Canada’s largest province has updated its standards of care for dogs kept outdoors, taking many steps in the right direction but still falling short of protecting dogs in cruel commercial sled dog operations and those kept tied up outdoors during all weather. Ontario Regulation 351/22, which will update Ontario’s existing standards of care Regulation, will come into force on Canada Day and offer improved standards for shelter, food, water, and types of tethers used on dogs kept outdoors.
Animal Justice responded to Ontario’s public consultation on the proposed updates with a detailed submission. We were concerned that the updates ignored practices that are well-known to inflict immense physical and emotional suffering on dogs, such as continuous outdoor tethering and commercial sled dog operations. Over 4,000 Animal Justice supporters joined us in asking the Solicitor General to end the commercial dog sledding industry outright, or at the very least, enact strong regulations to put an end to the cruelty which is rampant in the dog sledding industry.
The new regulation represents significant progress for dogs kept outdoors, with many new standards in line with Animal Justice’s recommendations. Updates include:
• Size and space requirements of “housing pens” for dogs kept outdoors are now clearly set out relative to the size of the dogs using these pens. These requirements must be altered for multiple dogs being kept in a single pen area and dogs must also not be kept in a pen with “incompatible dogs” that may exhibit aggression to other dogs.
• It is now explicitly required that outdoor dogs be provided clean, unfrozen, unspoiled, and otherwise appropriate amounts of food or water matching their nutritional needs. Food must not be spoiled; must not contain dirt, feces, urine, or toxic substances; must reflect the dog’s daily caloric and other nutritional requirements; and must be “fit for consumption”. Water must be replaced at least once every 24 hours; must not be frozen; and must not contain dirt, feces, urine, or toxic substances.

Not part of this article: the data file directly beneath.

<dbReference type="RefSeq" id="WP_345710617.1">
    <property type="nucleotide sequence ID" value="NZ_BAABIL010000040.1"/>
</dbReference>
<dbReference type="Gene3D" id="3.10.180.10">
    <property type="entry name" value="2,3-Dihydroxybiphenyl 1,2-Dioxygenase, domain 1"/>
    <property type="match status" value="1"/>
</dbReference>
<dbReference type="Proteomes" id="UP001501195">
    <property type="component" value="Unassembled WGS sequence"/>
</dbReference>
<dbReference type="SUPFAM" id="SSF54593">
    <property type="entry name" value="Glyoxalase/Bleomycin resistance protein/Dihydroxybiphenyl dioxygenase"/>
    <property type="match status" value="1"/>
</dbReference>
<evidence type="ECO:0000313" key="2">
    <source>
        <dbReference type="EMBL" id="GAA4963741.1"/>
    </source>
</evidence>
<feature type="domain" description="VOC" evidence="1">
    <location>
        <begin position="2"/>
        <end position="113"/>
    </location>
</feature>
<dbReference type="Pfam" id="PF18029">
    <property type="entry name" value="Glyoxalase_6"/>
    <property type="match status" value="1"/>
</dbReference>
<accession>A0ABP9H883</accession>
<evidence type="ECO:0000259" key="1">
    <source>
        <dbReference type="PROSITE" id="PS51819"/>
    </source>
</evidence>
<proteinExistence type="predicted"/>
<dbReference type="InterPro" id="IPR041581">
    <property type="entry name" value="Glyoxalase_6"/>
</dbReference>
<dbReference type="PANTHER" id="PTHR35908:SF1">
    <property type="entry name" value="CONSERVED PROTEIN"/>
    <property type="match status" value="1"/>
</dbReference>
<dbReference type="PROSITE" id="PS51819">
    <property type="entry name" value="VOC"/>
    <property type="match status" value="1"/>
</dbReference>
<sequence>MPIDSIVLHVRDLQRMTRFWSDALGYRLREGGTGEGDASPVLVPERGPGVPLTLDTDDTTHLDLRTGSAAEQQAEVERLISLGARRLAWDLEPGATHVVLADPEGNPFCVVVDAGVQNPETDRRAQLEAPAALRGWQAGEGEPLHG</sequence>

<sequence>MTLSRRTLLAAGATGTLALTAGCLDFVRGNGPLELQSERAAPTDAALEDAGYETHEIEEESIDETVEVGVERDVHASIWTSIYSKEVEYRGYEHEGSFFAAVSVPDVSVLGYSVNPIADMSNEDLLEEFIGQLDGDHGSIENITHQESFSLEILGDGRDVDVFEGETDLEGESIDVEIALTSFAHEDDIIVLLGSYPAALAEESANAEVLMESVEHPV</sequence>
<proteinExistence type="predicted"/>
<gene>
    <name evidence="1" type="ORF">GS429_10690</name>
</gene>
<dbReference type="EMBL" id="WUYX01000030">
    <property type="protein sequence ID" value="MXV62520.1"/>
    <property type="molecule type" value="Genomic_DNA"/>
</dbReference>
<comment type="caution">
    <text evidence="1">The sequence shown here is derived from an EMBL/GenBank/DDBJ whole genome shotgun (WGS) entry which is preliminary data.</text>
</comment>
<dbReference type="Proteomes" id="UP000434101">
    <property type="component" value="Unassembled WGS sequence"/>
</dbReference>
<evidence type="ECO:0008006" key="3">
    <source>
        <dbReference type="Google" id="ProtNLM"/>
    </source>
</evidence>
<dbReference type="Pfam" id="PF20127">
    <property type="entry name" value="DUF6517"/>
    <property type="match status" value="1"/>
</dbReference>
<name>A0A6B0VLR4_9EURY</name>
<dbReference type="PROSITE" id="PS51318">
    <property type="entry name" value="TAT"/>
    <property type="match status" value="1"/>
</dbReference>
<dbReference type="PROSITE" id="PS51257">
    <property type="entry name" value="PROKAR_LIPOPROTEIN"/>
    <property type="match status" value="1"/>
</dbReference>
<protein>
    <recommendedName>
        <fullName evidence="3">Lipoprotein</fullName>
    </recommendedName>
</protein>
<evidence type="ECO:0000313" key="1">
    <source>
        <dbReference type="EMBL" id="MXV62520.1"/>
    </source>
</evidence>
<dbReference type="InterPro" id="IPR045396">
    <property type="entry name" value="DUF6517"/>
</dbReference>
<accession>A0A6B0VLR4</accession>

• The size and nature of dog houses for outdoor dogs has been upgraded. Before, shelter just needed to be “weather-proofed”, “insulated” and the size needed to be “adequate and appropriate” for the dog. Now, in addition to these requirements, shelters must be structurally sound, have a level floor that is elevated from the ground and dry, provide ventilation, be large enough for a dog to turn around, lie down with their legs fully extended, and stand with their heads held at normal height, and contain bedding that is changed as frequently as necessary to ensure that it remains comfortable, clean, and unsoiled.
• The types of tethers used on outdoor dogs are now regulated, although the limit on time-on-tether is still very problematic. Also, choke collars, pinch collars, prong collars, slip collars, and other problematic variations of collars must not be used on outdoor dogs. Dogs must also not be tethered if under 6 months of age; whelping; nursing; or in heat. And they must not be tethered in a manner that creates an undue risk of distress related to the age, health, and reproductive status or distress based on objects or hazards that the dog is able to reach while tethered.
Ontario needs to do more for dogs kept outdoors. The updated regulation does not ban or even regulate dog sledding operations and the regulation does not fully ban tethering or adequately limit this practice. The updated regulation also doesn’t establish clear enforceable standards to protect dogs from being left outdoors in extreme weather conditions.
You Can Help
Animal Justice will continue to fight for the legal protections that these dogs desperately need and deserve. Ontario does not yet regulate the dog sledding industry, and keeping dogs chained outdoors for extended periods of time remains legal in the province. Please tell Ontario Premier Doug Ford and Solicitor General Sylvia Jones that these dogs deserve better than a life of misery on the end of a chain!
Banner image by Sled Dogs Film.